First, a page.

Effectiveness of a filtered music listening programme to improve communication, social abilities, and behaviours in children with autistic spectrum condition: a randomised, controlled trial
Lawrence, Dorothy Kay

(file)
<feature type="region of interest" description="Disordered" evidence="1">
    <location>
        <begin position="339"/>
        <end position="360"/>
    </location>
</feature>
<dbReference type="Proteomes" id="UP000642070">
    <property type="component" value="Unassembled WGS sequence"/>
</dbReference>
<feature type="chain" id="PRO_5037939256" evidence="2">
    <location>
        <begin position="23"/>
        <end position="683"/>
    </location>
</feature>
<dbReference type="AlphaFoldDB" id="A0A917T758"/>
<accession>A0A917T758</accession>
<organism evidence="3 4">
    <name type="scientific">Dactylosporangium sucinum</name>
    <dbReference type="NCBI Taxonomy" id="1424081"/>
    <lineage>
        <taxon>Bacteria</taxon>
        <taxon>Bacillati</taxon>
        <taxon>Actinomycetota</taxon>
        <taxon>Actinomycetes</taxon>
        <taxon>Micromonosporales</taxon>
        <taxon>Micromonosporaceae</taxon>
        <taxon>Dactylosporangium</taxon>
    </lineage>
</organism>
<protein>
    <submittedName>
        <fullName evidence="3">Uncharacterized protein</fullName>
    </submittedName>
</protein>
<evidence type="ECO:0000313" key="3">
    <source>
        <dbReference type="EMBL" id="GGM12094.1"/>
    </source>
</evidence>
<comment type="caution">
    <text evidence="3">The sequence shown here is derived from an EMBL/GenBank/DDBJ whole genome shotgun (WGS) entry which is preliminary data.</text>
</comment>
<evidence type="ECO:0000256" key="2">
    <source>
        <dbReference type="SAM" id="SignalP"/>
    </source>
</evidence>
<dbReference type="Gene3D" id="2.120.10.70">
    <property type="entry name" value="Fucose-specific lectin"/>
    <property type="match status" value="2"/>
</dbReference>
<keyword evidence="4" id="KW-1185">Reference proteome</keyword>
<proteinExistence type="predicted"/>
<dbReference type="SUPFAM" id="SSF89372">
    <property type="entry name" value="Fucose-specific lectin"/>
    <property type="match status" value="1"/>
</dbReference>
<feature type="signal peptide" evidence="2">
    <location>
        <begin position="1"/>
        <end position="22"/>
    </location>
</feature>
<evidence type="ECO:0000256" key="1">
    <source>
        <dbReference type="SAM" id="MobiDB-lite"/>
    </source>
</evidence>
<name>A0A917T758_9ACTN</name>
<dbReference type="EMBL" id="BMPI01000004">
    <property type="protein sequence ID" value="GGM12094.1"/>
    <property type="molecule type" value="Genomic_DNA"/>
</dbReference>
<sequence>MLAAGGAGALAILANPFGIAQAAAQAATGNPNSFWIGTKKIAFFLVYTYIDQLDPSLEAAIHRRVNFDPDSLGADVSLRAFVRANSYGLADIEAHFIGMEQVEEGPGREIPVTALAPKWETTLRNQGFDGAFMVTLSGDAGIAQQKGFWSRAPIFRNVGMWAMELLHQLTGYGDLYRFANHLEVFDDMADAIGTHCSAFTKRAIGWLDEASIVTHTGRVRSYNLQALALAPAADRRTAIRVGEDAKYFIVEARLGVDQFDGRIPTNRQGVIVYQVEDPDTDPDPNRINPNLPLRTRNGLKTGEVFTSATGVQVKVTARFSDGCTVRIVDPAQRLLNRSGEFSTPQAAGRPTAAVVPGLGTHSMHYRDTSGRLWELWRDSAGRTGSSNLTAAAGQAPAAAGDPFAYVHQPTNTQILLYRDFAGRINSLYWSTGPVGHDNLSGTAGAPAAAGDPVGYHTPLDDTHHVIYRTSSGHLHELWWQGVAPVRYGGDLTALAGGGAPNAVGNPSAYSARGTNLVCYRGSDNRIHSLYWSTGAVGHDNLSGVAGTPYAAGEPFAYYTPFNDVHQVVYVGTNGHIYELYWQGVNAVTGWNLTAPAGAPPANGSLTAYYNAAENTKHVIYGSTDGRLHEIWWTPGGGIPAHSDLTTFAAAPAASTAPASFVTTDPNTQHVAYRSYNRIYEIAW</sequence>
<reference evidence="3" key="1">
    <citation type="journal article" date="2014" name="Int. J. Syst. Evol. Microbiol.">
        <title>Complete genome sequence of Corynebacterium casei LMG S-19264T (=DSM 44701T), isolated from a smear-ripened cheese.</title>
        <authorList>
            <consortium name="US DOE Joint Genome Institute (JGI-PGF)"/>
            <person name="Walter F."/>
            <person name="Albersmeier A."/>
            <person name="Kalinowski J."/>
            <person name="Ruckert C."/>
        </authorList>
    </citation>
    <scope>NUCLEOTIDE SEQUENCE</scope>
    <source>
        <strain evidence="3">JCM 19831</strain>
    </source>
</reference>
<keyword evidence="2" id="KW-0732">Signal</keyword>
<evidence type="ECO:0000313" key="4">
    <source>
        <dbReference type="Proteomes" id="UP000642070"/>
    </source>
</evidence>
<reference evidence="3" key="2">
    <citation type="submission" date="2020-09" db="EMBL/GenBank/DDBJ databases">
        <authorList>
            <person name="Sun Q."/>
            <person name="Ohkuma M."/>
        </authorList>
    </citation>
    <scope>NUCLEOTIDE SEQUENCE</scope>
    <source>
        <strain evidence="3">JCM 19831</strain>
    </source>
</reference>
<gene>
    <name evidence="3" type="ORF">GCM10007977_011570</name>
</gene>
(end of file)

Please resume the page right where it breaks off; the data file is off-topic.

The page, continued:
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The current diagnostic criteria for Autism Spectrum Condition (ASC) rate abnormal sensory sensitivities as being both prevalent and useful in distinguishing ASC at an early age (DSM-5). Parents of children with ASC have often reported that their child’s strong sensory reactions can interfere with learning and are disruptive to family life. Filtered music listening programme creators have claimed the programmes “re-educate” the auditory pathway so that sensory overreactions to sound are gradually diminished. The present study was designed to test the effectiveness of a particular filtered music programme, The Listening Programme (TLP), which in trials has been found to reduce abnormal sensory reactions and associated behaviours, and improve communication and social abilities. Sixty-three children aged 4-8 with ASC were recruited for a partial double-blind, randomized, controlled trial. Children were randomly assigned to an experimental group, an active control group (unfiltered music listening), or a passive control group (no intervention). Forty-four children, 15 in each music listening group and 14 in the passive control group, completed all 20 weeks of the study. Children were assessed using the Autism Treatment Evaluation Checklist and assessments measuring autism symptom severity and parental stress. Data were analysed using ANOVAs, ANCOVA’s, and supplemented by a visual review of Case Summaries. Between-group differences were not found to be significant at 20 weeks, for Communication but were significant for Social Abilities and Behaviours. At a 40 week follow-up, changes had maintained for the experimental listening group., without any listening for 20 weeks. In comparing mean scores of each group, the active control group, the programme using unfiltered music was consistently less than the experimental group but greater than the control group with no intervention. The results were as predicted, as music listening is used as a distraction and also as a calming tool by many people. The consistent pattern suggests that the filtered music programme did play a role in improvement greater than music alone. Reported improvements were greatest in areas of sociability, more flexible behaviour, and in physical issues such as continence. Parents in both music listening groups also reported significant stress reduction after the 20-week intervention. Children exhibiting more severe symptoms prior to the intervention appeared to improve most from the music listening. Those children who showed improvement did not necessarily improve in all three areas, consistent with the complexity of sensory sensitivities exhibited in autism. Future research should attempt to more clearly define best responders and utilize assessments that accurately assess sensory reactions and expected outcomes.